I love a descriptive example of applied economics. A fairly obscure Vienna, Austria-based merchant bank called MFC Bancorp (NASDAQ:MXBIF) shows in one of its recent transactions a proclivity toward extreme rationality.

This story has to do with cobalt, but it can be applied to any commodity or commodity company -- Phelps Dodge (NYSE:PD) would make the same sort of decisions regarding copper mining, Newmont Mining (NYSE:NEM) regarding gold production. When the market pricing regime prices the commodity too low, these companies put their highest-cost production on the shelf. What's instructive about the MFC example is the sheer binary nature of management's decision -- it didn't allow its mine to produce any cobalt while the market for the metal was soft. Then, when prices surged, it flipped the switch.

Cobalt prices have risen from multi-year lows as late as last year, when spot prices hovered at about $10 per pound, to recent highs approaching $30. Such a price rise is information that there are much larger demands for cobalt than there is supply. Which is a good thing for folks who produce cobalt.

MFC purchased Uganda-based Kasese Cobalt Company in late 2002, at a time when cobalt prices were still quite low. The cobalt pricing environment at the time was such that folks were on street corners giving the stuff away. So MFC bought Kasese, put it into maintenance mode, sold some power generated by the mining company's on-site power plant to defray costs, and waited for a brighter day.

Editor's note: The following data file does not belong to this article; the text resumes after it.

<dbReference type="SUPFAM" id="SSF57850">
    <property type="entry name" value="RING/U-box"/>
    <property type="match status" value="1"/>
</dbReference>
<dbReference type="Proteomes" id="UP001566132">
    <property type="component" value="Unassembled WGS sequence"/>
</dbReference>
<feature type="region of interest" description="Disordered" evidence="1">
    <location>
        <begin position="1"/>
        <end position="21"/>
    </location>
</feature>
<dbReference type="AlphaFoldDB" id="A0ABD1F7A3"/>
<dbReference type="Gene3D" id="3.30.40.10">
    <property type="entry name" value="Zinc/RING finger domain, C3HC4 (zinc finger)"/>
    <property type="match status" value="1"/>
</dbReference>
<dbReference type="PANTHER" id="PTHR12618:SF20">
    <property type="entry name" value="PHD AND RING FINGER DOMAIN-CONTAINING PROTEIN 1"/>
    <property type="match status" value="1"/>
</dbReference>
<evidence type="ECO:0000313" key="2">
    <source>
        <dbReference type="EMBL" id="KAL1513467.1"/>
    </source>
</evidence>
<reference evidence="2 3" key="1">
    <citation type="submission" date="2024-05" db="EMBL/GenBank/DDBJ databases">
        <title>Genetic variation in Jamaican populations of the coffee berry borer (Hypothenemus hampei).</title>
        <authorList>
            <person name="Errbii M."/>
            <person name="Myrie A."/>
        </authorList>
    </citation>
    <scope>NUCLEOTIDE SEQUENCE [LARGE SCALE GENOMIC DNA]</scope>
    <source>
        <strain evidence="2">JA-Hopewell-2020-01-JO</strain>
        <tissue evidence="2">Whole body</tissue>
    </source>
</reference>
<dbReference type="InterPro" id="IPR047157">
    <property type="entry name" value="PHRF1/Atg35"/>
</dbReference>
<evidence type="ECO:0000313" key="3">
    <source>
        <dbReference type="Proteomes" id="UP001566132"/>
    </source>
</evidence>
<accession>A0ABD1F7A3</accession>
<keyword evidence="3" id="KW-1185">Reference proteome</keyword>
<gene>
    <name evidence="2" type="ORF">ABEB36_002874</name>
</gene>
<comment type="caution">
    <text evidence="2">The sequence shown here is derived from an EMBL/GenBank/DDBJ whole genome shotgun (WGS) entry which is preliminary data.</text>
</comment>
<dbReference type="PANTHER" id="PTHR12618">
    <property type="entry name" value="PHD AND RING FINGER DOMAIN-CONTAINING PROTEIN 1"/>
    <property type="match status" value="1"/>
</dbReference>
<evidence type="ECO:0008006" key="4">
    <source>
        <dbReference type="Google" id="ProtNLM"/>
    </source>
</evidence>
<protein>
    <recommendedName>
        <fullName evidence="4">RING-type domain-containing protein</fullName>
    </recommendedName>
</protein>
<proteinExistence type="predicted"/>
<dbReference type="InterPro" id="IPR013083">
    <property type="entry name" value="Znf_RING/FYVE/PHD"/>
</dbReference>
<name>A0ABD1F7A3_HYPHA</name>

With cobalt prices where they were at the time, it was more economical for MFC to not operate the mine than to operate it. It removed supply in order to address low levels of demand. Then suddenly the demand for cobalt rises, the prices rise, and what do you know, the economics of running the plant changes entirely. MFC says it will have the facility back up and running as early as next month, adding about 1,000 tons of cobalt supply into a market that averages about 40,000 to 50,000 tons per year.

So, MFC bought when the assets were dirt cheap, even though it would show losses as long as the facility remained in cold storage. Many companies wouldn't make such an economically savvy move, for fear of making their "numbers" look worse.

But wait, there's more. MFC also announced it was distributing its cobalt assets to shareholders in a tax-free transaction to be completed later this year. The company sold forward half of its cobalt production for 2004 (from the Uganda property as well as existing properties in Canada), and is essentially getting out of the cobalt business by transferring ownership of the assets to shareholders. This is a merchant bank, not a mining company, remember? Having executed a successful investment, the company is moving on.

Buy low, sell high. Operate in environments that are beneficial to shareholders. Let "the numbers" take care of themselves. That's good stuff.